Some of the implications for public safety on the highways are obvious, as trucking companies struggle to make profits under these economic conditions, too many will cut corners on safety.

The end result will be that more people will be killed or injured. Lawyers like me will represent the victims. Insurance and trucking companies will fight even harder to avoid paying claims. Stubborn refusals to pay legitimate claims will result in more trials of cases they should settle, and more large jury verdicts.

So much for the macroeconomics. On the microeconomics side, families that are devastated when trucking companies operate in an unsafe manner need to understand that the insurance companies send "rapid response" teams to scenes of serious accidents, and will try to lull them into complacency while crucial evicence is "lost" or destroyed. Time is of the essence as it is essential to take early action to preserve evidence. We are prepared to fight the good fight against trucking and companies that are determined to avoid and delay payment of legitimate claims.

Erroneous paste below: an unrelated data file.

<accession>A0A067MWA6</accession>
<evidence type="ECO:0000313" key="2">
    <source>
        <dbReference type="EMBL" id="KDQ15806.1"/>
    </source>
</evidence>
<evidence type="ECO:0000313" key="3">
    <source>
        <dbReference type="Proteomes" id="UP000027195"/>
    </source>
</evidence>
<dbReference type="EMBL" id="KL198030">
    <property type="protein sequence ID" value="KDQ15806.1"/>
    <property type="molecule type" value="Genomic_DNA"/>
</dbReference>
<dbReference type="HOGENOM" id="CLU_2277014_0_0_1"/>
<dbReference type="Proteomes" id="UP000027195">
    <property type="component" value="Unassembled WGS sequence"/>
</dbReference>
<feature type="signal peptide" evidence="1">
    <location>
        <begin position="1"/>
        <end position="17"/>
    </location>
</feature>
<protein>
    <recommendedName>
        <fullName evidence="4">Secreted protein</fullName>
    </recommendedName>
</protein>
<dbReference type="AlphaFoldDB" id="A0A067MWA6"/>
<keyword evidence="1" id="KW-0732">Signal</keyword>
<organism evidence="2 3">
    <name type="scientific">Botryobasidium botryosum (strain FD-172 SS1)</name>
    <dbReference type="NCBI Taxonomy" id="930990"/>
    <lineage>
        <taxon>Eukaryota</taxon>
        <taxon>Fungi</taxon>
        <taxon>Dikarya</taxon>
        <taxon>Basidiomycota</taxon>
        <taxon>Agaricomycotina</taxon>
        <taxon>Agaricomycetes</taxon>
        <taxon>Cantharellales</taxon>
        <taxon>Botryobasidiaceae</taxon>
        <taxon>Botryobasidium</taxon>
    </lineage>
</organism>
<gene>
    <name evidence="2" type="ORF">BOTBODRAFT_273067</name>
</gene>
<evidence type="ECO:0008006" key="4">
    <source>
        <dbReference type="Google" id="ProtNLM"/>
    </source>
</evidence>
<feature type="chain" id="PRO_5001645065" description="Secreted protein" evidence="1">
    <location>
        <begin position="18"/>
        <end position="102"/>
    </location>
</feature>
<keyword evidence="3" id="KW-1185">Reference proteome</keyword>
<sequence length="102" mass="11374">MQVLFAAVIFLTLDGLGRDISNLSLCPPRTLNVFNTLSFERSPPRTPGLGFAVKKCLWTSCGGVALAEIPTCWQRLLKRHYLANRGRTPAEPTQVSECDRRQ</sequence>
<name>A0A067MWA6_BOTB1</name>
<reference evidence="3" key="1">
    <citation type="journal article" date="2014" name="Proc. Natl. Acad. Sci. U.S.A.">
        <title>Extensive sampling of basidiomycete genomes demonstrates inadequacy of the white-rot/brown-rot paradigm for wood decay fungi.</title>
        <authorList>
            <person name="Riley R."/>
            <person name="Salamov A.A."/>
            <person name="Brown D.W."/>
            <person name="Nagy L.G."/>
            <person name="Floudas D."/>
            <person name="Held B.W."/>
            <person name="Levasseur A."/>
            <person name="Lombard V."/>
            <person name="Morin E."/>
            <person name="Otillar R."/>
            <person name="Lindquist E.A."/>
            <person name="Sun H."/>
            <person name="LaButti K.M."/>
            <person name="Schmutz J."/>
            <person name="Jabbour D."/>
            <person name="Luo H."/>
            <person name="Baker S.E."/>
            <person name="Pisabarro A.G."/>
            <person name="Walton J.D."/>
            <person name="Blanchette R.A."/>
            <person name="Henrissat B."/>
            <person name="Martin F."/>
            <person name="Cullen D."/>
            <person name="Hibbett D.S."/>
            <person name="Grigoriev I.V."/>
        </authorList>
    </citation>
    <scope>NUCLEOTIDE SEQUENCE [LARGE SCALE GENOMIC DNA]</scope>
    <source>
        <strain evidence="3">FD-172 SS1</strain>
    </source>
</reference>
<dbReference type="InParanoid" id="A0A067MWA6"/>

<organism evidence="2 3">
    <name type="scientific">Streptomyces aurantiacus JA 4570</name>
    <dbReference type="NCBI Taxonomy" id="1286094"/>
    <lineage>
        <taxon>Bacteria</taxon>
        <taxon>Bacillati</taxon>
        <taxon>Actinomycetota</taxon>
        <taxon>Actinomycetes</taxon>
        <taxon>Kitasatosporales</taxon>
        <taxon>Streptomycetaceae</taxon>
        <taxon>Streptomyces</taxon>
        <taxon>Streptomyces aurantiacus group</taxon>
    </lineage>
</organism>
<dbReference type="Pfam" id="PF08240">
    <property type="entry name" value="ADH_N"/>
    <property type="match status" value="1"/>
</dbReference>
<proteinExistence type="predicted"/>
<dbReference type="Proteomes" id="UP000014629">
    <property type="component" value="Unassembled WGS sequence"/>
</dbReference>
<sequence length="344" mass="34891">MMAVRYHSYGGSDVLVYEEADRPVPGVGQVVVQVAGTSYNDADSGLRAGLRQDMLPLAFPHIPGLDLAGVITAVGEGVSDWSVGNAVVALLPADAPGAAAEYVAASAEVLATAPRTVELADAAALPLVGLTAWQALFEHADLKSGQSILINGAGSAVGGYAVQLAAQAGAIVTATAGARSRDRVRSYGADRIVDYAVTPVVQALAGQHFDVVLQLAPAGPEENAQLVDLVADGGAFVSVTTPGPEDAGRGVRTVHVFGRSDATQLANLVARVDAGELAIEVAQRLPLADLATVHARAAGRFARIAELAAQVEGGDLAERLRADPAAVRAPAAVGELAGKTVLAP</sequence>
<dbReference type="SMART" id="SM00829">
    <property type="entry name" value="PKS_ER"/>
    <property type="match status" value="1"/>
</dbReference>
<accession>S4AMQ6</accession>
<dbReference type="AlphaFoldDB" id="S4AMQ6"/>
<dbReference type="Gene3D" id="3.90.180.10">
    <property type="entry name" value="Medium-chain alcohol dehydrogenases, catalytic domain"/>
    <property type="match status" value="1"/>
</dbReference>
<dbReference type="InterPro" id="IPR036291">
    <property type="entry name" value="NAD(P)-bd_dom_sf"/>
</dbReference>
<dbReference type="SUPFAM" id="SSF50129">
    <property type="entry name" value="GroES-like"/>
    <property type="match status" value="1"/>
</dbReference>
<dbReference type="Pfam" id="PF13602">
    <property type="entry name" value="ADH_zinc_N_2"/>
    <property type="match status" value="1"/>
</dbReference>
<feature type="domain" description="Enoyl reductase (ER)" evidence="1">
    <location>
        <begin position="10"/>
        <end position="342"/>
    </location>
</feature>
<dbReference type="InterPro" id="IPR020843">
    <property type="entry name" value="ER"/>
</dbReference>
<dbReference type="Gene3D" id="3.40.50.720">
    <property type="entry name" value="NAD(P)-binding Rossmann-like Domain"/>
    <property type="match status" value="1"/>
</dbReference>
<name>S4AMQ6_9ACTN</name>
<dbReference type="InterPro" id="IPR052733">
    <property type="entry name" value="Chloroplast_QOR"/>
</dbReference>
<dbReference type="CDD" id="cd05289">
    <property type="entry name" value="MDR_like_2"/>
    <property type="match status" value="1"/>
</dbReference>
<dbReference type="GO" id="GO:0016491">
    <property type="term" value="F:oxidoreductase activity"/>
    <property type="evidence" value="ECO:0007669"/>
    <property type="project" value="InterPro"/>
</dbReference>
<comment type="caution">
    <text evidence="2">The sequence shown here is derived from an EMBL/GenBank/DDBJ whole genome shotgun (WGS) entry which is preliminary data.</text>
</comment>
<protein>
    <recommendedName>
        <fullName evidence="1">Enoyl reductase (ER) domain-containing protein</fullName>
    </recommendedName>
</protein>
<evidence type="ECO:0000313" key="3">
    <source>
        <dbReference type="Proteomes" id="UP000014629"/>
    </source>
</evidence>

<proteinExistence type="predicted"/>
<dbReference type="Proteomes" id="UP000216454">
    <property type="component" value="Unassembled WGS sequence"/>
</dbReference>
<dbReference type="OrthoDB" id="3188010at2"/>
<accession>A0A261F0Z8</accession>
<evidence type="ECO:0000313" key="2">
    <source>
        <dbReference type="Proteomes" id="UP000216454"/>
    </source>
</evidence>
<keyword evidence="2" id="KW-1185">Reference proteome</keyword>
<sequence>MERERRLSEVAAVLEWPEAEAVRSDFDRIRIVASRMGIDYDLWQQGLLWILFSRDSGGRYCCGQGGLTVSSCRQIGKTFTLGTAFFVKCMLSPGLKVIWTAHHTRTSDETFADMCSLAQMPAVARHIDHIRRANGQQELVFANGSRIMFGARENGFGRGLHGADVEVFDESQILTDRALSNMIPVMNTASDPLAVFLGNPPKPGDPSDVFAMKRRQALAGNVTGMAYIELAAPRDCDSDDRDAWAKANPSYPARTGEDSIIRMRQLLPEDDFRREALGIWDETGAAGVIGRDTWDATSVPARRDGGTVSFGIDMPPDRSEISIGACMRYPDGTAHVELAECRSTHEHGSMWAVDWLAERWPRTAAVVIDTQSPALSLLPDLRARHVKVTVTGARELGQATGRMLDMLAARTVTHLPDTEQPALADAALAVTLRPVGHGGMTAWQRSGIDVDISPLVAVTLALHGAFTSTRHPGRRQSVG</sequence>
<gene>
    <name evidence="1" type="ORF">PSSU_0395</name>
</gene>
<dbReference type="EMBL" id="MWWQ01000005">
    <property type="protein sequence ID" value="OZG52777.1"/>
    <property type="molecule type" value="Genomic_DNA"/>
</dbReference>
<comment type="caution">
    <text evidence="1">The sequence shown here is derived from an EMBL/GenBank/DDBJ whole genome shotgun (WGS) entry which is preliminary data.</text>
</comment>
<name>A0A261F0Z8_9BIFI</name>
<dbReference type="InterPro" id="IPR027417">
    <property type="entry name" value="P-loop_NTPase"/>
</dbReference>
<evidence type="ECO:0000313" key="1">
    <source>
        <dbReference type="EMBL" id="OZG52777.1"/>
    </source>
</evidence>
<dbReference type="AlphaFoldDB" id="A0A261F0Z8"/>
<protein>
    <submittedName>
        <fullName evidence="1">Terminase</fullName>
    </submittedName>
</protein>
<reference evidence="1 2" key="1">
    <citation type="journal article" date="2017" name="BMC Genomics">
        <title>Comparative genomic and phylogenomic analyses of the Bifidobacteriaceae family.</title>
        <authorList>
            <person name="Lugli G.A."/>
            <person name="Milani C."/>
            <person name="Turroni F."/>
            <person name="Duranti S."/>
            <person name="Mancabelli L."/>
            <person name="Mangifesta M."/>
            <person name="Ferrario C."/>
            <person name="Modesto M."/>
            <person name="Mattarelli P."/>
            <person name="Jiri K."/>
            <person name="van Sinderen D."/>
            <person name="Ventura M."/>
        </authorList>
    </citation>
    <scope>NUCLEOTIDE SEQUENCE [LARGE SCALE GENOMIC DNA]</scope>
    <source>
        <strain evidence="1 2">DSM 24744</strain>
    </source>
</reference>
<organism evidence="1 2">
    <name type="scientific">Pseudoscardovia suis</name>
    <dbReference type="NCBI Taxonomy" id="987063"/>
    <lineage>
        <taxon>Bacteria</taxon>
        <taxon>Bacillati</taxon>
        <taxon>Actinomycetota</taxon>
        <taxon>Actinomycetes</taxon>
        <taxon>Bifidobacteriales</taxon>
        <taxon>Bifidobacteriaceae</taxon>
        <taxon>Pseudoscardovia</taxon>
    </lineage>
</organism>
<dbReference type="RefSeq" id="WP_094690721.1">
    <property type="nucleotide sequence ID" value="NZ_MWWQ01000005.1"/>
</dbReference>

Ken Shigley served as chair of the Southeastern Motor Carrier Litigation Institute, co-sponsored by the Georgia, Alabama, Tennessee and North Carolina Trial Lawyers Associations.  He is on the National Advisory Board for the Association of Interstate Trucking Lawyers of America, and is actively involved in the Interstate Trucking Litigation Group of the American Association for Justice.  He has won multi-million dollar jury verdicts in trucking cases and lectures on trucking and insurance topics at national continuing legal education programs. A Certified Civil Trial Advocate of the National Board of Trial Advocacy, he is also a Master of the Lamar Inn of Court at Emory Law School, a faculty member for ten years at the Emory University Law School Trial Techniques Program, and was recently elected Secretary of the 39,000 member State Bar of Georgia.